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Tips For Taking Great Landscape Shots

Have you ever had a fantastic view and taken a picture of it only to discover that its not as impressive as it is in real life? We've all had disappointing photos like that. It can be quite frustrating, but you're in luck!This is why I'm going to give you guys some tips so that your landscape photos come out just as well as the real view or better!

Focus on the Foreground

One of the biggest mistakes people make when taking landscape photos is that they focus only on distant subjects like mountains or trees. This is normal because when we're in the moment its those large majestic subjects that impress us. However, when it comes to landscape photography, its important to have a foreground subject. This way the viewer can get a sense of scale as well as adding character to your image. Take the image above as in example. The rolling mountains of Asturias are impressive but the subjects in the foreground place the viewer in the scene and make it more compelling.

Shoot Horizontally

Composition is absolutely crucial when it comes to photography. Landscape photography is no exception. This might be a no-brainer for some people but I can't count how many times I've seen people shoot a landscape subject vertically. Shooting horizontally allows you to get more land in the frame and allows you to balance the image. It is also a more natural framing for landscapes and allows the eye to analyze the image with ease.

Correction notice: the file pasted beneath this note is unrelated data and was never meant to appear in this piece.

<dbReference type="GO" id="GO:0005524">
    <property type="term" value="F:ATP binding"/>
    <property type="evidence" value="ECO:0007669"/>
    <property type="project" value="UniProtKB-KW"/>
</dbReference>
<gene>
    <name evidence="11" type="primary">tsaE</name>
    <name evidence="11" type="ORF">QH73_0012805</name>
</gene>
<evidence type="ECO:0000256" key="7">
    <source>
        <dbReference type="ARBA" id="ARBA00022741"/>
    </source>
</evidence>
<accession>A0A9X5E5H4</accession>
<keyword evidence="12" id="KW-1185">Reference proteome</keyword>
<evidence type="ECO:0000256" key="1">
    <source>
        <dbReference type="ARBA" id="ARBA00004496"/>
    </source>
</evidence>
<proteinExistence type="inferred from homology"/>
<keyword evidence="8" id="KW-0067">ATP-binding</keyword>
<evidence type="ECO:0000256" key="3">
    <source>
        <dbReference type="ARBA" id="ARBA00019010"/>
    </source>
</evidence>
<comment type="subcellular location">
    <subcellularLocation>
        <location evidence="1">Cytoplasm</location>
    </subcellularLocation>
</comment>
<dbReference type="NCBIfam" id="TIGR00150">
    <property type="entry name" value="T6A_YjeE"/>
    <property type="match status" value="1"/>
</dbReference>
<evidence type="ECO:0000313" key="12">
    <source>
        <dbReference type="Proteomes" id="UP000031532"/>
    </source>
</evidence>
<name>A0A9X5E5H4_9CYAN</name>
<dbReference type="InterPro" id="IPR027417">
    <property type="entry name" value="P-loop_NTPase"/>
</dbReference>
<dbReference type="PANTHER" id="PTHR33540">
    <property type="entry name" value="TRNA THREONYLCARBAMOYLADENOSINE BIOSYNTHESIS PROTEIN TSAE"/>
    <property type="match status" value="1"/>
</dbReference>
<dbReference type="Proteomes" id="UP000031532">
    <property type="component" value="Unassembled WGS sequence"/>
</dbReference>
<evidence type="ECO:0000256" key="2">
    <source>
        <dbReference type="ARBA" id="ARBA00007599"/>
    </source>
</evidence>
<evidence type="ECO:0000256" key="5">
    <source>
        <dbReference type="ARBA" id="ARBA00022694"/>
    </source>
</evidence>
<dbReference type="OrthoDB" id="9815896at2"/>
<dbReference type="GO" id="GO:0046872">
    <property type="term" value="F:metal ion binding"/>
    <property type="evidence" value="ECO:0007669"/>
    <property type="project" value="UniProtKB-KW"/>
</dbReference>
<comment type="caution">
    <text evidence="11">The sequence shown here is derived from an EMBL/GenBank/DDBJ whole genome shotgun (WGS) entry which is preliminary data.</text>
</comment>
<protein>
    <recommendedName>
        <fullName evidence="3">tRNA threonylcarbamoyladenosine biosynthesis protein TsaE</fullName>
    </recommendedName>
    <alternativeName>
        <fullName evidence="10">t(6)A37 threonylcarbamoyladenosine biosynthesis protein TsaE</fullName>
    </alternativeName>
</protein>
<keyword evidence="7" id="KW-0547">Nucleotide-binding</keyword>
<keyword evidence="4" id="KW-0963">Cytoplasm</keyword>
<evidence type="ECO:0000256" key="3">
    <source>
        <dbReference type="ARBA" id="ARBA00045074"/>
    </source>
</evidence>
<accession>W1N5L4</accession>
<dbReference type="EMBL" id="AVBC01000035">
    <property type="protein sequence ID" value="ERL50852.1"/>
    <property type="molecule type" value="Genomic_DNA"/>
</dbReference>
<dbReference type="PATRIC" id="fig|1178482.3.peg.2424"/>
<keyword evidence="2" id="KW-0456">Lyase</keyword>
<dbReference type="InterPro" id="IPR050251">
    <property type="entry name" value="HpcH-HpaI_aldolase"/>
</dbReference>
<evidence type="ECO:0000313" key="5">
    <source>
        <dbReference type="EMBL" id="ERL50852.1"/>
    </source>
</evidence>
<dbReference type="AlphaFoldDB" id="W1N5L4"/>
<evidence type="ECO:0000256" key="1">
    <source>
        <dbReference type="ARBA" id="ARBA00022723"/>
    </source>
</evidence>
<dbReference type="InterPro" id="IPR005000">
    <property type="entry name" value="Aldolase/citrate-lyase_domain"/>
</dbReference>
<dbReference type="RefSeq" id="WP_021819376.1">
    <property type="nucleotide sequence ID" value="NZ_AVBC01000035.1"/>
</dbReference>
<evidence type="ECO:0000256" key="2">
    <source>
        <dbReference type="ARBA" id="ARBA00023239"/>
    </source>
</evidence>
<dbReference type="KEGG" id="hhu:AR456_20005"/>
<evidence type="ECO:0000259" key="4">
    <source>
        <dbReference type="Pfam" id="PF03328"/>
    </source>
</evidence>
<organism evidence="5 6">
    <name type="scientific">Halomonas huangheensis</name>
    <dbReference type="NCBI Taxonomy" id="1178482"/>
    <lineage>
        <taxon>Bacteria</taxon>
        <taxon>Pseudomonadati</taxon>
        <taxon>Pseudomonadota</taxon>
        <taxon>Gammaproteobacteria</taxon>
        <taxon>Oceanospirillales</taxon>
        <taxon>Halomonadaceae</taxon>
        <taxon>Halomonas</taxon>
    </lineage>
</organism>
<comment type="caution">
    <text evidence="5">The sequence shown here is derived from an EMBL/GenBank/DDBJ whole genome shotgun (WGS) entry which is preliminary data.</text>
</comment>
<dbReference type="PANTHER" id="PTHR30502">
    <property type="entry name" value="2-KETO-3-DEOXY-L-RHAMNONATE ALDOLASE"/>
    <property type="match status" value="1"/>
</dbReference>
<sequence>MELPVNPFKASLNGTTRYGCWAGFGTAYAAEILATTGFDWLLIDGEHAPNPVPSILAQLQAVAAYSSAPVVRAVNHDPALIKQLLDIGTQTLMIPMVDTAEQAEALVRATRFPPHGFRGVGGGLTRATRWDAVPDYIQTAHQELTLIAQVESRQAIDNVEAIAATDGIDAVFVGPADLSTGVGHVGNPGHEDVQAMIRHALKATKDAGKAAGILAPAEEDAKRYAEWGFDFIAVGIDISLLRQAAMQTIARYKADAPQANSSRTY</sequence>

Use High Dynamic Range (HDR)

HDR is a really neat feature that comes standard on many smart phones. When you use HDR your camera takes several photos at different exposures and then combines them to create one highly detailed image. This is great for landscape photography because it ensures that there is plenty of detail in the shadows and highlights of your image. I suggest turning on "save original" in your iPhone camera. That way you will have the HDR image and the normal image to choose from when you go back to edit it.

Use Long Exposures

Some of the coolest landscape photos feature water, and whenever there is moving water there is the great opportunity for shooting beautiful long exposure shots. Notice how smooth and silky the water appears to be in the image of the waterfall above? That is because when you shoot with long exposure the shutter stays open for longer, which naturally blurs the water as it flows. To do this you will need an application that allows you to choose your shutter speed. Start at 1/30 of a second and experiment with longer intervals as you go. It is also important to have a tripod or stable surface to keep the shot steady or you will get more than just blurry water.

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